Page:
by Jason Beaubien, NPR All Things Considered
Aid groups and the government in Haiti have identified tent camps holding more than 200,000 people who could be in great danger if the residents aren’t moved before seasonal heavy rains begin in the next couple of weeks.
These high-risk camps are in flood plains or directly under unstable hillsides.
Yet the process of relocating earthquake victims for a second time has been extremely slow.
On a recent day at the Petionville Club camp in Port-au-Prince, Haiti’s capital, people jockeyed for position in a line waiting for food that Catholic Relief Services was about to hand out.
Set in a ravine at the bottom of a golf course, the camp is made up of thousands of makeshift tents constructed out of sticks and bedsheets.
It is one of the largest encampments in Port-au-Prince — and potentially one of the most dangerous.
Romelus Reynald lives in the camp and is one of the organizers of the local refugee committee. He says that roughly 40,000 people moved to the camp after the earthquake.
He says that when it rains, the entire place turns to mud, and the heavy rains haven’t arrived yet.
The camp residents must move, and Reynald says the government has a plan in place to do so. But just where it is going to move them is another question.
The United Nations has identified several sites for new camps on the edges of Port-au-Prince. But so far, only a couple of hundred families have been moved into one of those new settlements.
Marie Claudine Macena lives with seven other people at the Petionville Club camp. Her tent consists of sheets strung up on sticks, with an orange tarp tied over the top. At night, she sleeps with her children on a bed of cardboard.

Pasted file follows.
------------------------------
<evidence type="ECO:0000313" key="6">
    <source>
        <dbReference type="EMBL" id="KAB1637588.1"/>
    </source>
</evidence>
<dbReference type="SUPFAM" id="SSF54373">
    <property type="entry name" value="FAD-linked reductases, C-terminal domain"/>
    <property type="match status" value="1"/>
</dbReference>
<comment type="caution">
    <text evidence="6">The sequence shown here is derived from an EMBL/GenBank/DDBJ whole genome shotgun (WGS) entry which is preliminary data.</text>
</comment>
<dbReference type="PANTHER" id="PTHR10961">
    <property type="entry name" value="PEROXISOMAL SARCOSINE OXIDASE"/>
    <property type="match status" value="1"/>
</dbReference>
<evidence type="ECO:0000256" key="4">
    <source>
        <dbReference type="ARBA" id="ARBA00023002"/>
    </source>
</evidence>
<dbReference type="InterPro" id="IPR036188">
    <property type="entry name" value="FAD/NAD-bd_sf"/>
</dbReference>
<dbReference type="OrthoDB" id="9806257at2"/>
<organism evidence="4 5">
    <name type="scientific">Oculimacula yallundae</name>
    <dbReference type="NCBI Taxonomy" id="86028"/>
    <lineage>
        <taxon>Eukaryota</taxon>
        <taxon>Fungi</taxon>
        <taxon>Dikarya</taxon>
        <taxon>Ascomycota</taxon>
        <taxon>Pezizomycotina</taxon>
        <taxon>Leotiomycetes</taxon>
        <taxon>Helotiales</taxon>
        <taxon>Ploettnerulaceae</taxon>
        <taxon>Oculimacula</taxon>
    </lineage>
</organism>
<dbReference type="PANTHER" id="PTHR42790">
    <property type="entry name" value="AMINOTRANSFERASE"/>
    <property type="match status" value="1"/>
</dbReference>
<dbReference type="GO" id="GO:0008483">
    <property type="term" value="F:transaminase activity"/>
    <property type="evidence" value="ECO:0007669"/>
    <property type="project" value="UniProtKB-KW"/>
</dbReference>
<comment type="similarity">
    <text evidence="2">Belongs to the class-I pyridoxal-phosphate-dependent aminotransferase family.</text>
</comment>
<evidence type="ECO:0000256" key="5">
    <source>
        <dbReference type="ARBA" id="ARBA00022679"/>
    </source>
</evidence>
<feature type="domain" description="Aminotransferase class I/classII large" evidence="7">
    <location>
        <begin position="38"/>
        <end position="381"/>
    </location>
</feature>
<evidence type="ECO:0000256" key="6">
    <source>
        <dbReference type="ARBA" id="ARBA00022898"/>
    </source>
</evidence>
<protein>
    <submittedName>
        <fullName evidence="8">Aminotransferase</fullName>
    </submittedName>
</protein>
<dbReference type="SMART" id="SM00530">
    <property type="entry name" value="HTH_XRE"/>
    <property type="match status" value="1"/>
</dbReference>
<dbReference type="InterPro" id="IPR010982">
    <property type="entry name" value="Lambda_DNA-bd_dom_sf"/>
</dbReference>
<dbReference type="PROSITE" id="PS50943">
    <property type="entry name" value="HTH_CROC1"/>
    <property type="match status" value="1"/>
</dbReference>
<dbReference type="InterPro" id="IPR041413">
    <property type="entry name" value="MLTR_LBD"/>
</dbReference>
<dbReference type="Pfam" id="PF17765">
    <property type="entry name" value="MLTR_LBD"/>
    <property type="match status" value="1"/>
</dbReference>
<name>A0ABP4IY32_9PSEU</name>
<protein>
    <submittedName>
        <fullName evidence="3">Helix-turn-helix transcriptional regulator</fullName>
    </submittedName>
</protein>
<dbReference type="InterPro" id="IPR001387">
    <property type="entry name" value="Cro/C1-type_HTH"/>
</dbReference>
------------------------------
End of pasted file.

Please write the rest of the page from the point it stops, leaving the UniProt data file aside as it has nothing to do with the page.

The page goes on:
“The last time it rained, it was terrible,” Macena says. “We had to stand up because the water was everywhere. Maybe for the rainy season it’s going to be like that. Maybe we are going to have to stand up for the whole night.”
The last time it rained, it was terrible. We had to stand up because the water was everywhere. Maybe for the rainy season it’s going to be like that. Maybe we are going to have to stand up for the whole night.
– Marie Claudine Macena, resident of the tent camp at Petionville Club
The hard rains in Haiti usually start in April.
“We’re in a race against time,” says Tony Banbury, the second in command of the U.N. mission in Haiti.
Banbury says the priority for the U.N. during this moment of the crisis is to get people some form of shelter and relocate those who are living in the most hazardous locations.
He says there are about 250,000 people living in “really dangerous places.”
“So when the rains do come, people are going to be washed away — their tents, whatever they’re living under, just washed out. Some are literally living in a dry riverbed that’s going to be a raging torrent when the rains come,” Banbury says.
The humanitarian response is in a frantic mode. There is no expectation that things are going to be done perfectly or that everyone is going to get a tent.
A recent U.N. memo said the goal is simply to get earthquake victims “something waterproof” to put over their shelters before the rains hit. The U.N. estimates that they’ve managed to do this for just over half of the families in need.
Depending on whether the rains hold off, they have a few weeks to distribute plastic sheeting to hundreds of thousands more, and try to relocate a quarter of a million people to camps that are not yet built.
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